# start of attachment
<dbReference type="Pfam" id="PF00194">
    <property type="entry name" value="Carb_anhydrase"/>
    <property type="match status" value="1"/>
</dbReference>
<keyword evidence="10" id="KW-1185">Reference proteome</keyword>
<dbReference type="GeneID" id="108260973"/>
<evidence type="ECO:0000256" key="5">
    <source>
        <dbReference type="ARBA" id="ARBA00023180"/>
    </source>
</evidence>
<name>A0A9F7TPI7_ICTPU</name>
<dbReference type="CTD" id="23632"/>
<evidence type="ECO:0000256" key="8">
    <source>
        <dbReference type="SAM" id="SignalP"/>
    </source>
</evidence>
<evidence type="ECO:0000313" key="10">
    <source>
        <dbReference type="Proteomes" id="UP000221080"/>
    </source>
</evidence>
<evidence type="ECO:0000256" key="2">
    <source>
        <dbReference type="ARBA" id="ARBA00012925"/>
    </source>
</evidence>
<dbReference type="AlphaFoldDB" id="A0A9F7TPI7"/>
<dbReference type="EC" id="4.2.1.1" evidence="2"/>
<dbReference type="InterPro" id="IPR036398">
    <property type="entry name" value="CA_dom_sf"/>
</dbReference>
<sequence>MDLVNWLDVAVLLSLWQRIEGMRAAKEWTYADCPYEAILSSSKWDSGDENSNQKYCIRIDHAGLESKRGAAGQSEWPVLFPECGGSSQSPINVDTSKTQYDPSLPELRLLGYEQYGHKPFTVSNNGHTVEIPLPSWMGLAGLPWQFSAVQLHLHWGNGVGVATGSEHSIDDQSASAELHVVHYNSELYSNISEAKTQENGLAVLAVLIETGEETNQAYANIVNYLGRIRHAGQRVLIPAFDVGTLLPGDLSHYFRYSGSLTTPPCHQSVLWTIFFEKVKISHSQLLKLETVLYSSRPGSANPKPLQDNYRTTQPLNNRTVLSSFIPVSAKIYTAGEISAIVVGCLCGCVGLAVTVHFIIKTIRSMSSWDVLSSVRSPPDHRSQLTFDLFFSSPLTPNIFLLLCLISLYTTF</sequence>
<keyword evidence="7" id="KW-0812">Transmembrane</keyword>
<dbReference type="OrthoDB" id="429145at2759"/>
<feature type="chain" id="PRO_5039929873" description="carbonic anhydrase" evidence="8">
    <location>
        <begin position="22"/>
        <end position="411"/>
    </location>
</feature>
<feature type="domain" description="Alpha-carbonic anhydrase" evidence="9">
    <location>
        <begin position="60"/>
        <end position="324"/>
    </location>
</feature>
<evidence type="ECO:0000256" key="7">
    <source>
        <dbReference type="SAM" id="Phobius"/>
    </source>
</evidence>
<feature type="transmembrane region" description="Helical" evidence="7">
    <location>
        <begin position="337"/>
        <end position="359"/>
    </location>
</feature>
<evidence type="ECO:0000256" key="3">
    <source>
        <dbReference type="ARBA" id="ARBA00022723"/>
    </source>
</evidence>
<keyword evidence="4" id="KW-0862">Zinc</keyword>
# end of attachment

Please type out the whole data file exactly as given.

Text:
<dbReference type="Pfam" id="PF00194">
    <property type="entry name" value="Carb_anhydrase"/>
    <property type="match status" value="1"/>
</dbReference>
<keyword evidence="10" id="KW-1185">Reference proteome</keyword>
<dbReference type="GeneID" id="108260973"/>
<evidence type="ECO:0000256" key="5">
    <source>
        <dbReference type="ARBA" id="ARBA00023180"/>
    </source>
</evidence>
<name>A0A9F7TPI7_ICTPU</name>
<dbReference type="CTD" id="23632"/>
<evidence type="ECO:0000256" key="8">
    <source>
        <dbReference type="SAM" id="SignalP"/>
    </source>
</evidence>
<evidence type="ECO:0000313" key="10">
    <source>
        <dbReference type="Proteomes" id="UP000221080"/>
    </source>
</evidence>
<evidence type="ECO:0000256" key="2">
    <source>
        <dbReference type="ARBA" id="ARBA00012925"/>
    </source>
</evidence>
<dbReference type="AlphaFoldDB" id="A0A9F7TPI7"/>
<dbReference type="EC" id="4.2.1.1" evidence="2"/>
<dbReference type="InterPro" id="IPR036398">
    <property type="entry name" value="CA_dom_sf"/>
</dbReference>
<sequence>MDLVNWLDVAVLLSLWQRIEGMRAAKEWTYADCPYEAILSSSKWDSGDENSNQKYCIRIDHAGLESKRGAAGQSEWPVLFPECGGSSQSPINVDTSKTQYDPSLPELRLLGYEQYGHKPFTVSNNGHTVEIPLPSWMGLAGLPWQFSAVQLHLHWGNGVGVATGSEHSIDDQSASAELHVVHYNSELYSNISEAKTQENGLAVLAVLIETGEETNQAYANIVNYLGRIRHAGQRVLIPAFDVGTLLPGDLSHYFRYSGSLTTPPCHQSVLWTIFFEKVKISHSQLLKLETVLYSSRPGSANPKPLQDNYRTTQPLNNRTVLSSFIPVSAKIYTAGEISAIVVGCLCGCVGLAVTVHFIIKTIRSMSSWDVLSSVRSPPDHRSQLTFDLFFSSPLTPNIFLLLCLISLYTTF</sequence>
<keyword evidence="7" id="KW-0812">Transmembrane</keyword>
<dbReference type="OrthoDB" id="429145at2759"/>
<feature type="chain" id="PRO_5039929873" description="carbonic anhydrase" evidence="8">
    <location>
        <begin position="22"/>
        <end position="411"/>
    </location>
</feature>
<feature type="domain" description="Alpha-carbonic anhydrase" evidence="9">
    <location>
        <begin position="60"/>
        <end position="324"/>
    </location>
</feature>
<evidence type="ECO:0000256" key="7">
    <source>
        <dbReference type="SAM" id="Phobius"/>
    </source>
</evidence>
<feature type="transmembrane region" description="Helical" evidence="7">
    <location>
        <begin position="337"/>
        <end position="359"/>
    </location>
</feature>
<evidence type="ECO:0000256" key="3">
    <source>
        <dbReference type="ARBA" id="ARBA00022723"/>
    </source>
</evidence>
<keyword evidence="4" id="KW-0862">Zinc</keyword>